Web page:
This work began simply, with an interest in the power that lines have to falsely imply spatial designations. I wanted to make a work that tempts the viewer to divide a space, and overlook its singularity in doing so. But my interests developed as I began to bring the space together, and led to some much bigger questions that moved away from the phenomenon of the line, and towards the phenomenon of the void.
In this work I decided to break with the white cube presentation of art in a way that retained the 4-white-wall motif, but radicalized the way it is encountered. I didn’t want the work to ask that my audience pay attention to any detail, or try to contextualize it with a title, caption, or prescribed interest. This work permits viewers to experience it as they wish, without the ideas of an artist or conventions of the gallery imposed on them. The doorway functions almost symbolically as an exit from memory and previous understandings of space (and art), to a new world of experience. I wanted this installation to change the act of looking into a dynamic and ongoing pursuit, which would enhance the role of the viewer in the artwork. It makes visual the infinite possibility of perceptual shifts, with no correct vantage point or alignment of lines.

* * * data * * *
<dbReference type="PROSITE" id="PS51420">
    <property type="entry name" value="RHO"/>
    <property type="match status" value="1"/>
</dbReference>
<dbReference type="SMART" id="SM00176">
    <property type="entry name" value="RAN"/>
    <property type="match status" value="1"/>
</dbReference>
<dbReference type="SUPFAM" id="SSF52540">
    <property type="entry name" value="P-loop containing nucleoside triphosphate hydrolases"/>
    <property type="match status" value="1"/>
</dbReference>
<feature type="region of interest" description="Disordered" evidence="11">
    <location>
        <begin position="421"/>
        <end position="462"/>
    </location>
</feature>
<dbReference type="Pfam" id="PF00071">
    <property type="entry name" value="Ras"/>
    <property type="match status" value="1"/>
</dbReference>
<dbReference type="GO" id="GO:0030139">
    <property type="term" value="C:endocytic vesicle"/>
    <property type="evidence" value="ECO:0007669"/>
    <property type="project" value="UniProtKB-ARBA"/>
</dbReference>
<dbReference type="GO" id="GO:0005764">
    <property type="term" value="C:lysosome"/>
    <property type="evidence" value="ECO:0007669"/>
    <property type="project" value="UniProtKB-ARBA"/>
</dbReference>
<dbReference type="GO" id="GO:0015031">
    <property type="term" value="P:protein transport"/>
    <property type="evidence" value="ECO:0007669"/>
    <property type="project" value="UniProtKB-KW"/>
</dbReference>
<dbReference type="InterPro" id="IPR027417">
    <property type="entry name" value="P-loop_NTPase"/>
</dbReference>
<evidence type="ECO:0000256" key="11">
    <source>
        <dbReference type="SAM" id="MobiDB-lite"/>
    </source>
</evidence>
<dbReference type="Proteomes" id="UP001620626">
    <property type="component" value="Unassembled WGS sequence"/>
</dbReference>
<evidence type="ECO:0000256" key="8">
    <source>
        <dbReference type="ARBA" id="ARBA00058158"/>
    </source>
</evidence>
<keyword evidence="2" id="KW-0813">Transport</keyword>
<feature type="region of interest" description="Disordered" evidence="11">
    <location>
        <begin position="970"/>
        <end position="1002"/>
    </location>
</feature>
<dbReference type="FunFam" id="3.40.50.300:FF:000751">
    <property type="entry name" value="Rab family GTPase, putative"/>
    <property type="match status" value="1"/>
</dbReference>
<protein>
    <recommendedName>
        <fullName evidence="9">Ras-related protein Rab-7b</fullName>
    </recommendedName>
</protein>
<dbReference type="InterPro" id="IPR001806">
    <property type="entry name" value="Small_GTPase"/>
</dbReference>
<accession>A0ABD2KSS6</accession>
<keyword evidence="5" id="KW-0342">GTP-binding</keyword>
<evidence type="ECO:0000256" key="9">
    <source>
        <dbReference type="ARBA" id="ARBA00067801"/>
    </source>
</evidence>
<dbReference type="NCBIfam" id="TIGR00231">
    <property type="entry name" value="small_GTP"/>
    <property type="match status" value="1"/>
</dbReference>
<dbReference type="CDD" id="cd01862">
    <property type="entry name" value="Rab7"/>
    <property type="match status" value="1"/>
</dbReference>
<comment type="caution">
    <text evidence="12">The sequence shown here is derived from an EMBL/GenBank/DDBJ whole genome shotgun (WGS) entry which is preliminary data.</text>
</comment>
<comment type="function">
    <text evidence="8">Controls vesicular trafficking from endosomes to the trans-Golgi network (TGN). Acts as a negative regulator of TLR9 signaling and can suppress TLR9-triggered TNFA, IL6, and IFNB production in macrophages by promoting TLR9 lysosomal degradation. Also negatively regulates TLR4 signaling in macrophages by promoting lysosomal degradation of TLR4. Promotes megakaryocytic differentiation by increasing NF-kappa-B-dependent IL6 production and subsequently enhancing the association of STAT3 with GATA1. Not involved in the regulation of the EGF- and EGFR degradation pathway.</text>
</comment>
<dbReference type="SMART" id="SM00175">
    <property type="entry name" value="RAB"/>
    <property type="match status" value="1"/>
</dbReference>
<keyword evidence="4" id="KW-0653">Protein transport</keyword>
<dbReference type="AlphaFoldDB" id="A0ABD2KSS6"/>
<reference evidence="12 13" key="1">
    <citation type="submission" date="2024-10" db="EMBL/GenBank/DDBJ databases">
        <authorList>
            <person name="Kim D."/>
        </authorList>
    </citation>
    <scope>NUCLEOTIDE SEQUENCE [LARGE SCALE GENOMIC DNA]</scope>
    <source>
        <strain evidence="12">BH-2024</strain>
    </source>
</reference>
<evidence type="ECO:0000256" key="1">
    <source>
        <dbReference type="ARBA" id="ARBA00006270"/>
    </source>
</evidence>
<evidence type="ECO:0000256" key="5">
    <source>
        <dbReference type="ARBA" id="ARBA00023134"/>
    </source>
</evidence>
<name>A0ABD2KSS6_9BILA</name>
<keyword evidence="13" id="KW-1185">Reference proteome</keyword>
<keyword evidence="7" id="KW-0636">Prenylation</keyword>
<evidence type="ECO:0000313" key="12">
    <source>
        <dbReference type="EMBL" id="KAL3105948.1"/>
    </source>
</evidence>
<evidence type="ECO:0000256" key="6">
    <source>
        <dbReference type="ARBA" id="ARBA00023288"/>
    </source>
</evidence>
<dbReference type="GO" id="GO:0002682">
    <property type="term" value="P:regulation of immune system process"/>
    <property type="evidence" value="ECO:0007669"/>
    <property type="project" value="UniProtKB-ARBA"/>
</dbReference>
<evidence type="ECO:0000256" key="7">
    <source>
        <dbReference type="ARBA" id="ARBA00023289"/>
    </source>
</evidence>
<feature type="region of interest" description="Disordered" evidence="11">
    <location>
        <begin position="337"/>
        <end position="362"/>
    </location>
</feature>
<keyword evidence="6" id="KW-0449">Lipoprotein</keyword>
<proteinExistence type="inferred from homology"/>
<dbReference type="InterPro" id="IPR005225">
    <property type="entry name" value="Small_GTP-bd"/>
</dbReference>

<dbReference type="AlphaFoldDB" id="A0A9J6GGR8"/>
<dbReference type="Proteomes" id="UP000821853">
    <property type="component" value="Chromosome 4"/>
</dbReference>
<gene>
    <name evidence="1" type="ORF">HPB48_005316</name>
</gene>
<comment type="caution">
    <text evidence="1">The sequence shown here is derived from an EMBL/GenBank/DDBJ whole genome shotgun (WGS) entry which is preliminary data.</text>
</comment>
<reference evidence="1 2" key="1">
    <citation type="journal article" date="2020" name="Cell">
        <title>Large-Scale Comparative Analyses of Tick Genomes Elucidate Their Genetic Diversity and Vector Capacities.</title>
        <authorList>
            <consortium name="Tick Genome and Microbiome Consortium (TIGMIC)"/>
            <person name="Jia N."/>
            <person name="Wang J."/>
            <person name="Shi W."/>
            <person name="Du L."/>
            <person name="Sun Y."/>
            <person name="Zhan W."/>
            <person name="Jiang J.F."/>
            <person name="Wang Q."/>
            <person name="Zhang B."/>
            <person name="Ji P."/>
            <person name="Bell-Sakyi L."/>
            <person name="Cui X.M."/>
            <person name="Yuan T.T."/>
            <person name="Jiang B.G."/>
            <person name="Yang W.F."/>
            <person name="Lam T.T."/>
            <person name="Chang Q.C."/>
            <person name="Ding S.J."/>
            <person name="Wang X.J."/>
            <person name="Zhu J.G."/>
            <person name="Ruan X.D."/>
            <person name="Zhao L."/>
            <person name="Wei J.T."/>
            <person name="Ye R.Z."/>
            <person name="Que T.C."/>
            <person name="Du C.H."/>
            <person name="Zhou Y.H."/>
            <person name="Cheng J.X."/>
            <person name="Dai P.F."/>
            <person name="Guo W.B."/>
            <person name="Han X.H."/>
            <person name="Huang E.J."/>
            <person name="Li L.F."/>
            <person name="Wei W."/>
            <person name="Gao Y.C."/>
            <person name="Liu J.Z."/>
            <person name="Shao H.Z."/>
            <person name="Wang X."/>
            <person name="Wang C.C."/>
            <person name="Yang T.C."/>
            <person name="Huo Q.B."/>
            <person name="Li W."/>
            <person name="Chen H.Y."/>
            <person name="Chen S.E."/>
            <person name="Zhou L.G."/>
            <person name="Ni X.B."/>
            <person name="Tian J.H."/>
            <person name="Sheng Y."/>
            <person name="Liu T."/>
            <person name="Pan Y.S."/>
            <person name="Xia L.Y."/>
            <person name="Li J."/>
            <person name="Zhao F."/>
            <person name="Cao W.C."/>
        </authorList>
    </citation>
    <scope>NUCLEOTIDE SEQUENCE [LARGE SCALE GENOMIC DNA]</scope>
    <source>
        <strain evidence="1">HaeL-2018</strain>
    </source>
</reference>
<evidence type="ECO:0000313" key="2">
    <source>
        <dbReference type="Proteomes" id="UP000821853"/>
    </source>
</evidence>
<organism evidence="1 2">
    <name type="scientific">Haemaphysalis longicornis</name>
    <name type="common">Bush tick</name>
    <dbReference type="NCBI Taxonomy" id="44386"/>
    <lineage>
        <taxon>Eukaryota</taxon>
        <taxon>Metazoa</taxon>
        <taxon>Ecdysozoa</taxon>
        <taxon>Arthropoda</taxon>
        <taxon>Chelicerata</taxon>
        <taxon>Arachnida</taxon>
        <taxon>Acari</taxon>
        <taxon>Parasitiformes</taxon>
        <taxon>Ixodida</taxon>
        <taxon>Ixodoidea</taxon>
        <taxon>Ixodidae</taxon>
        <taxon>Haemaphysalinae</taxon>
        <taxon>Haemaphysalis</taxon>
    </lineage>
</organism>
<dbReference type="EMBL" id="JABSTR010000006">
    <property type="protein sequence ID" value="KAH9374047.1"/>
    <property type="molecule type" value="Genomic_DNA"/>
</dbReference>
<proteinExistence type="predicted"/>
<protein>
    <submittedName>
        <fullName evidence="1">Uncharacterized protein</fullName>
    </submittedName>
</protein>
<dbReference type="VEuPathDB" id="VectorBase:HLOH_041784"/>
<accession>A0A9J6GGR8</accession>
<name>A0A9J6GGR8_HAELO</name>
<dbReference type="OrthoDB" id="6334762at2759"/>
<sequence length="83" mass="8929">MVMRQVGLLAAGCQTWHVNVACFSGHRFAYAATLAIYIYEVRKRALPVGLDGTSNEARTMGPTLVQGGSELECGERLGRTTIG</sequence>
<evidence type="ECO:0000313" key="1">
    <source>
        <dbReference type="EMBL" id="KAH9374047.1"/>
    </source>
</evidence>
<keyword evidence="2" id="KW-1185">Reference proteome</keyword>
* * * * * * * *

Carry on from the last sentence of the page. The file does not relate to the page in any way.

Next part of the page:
In what verges on relational aesthetics, I aim to remind us that the artist, the viewer, and the environment are interchangeably involved in the work: and, in fact, collectively constitute it. The installation is not self-sufficient: rather, it is an environment that would not be complete without the viewer. The “artwork” is not the installation, but the controlled invoking of sensory reactions in pre-conscious viewership. As Merleau-Ponty poetically professes, “the world is not what I think, but what I live through,” and this work is meant to champion the experiential importance of installation art over the conceptual thinking that much other work demands. It is to serve the noble and democratic cause of invoking aesthetic phenomena, and little more.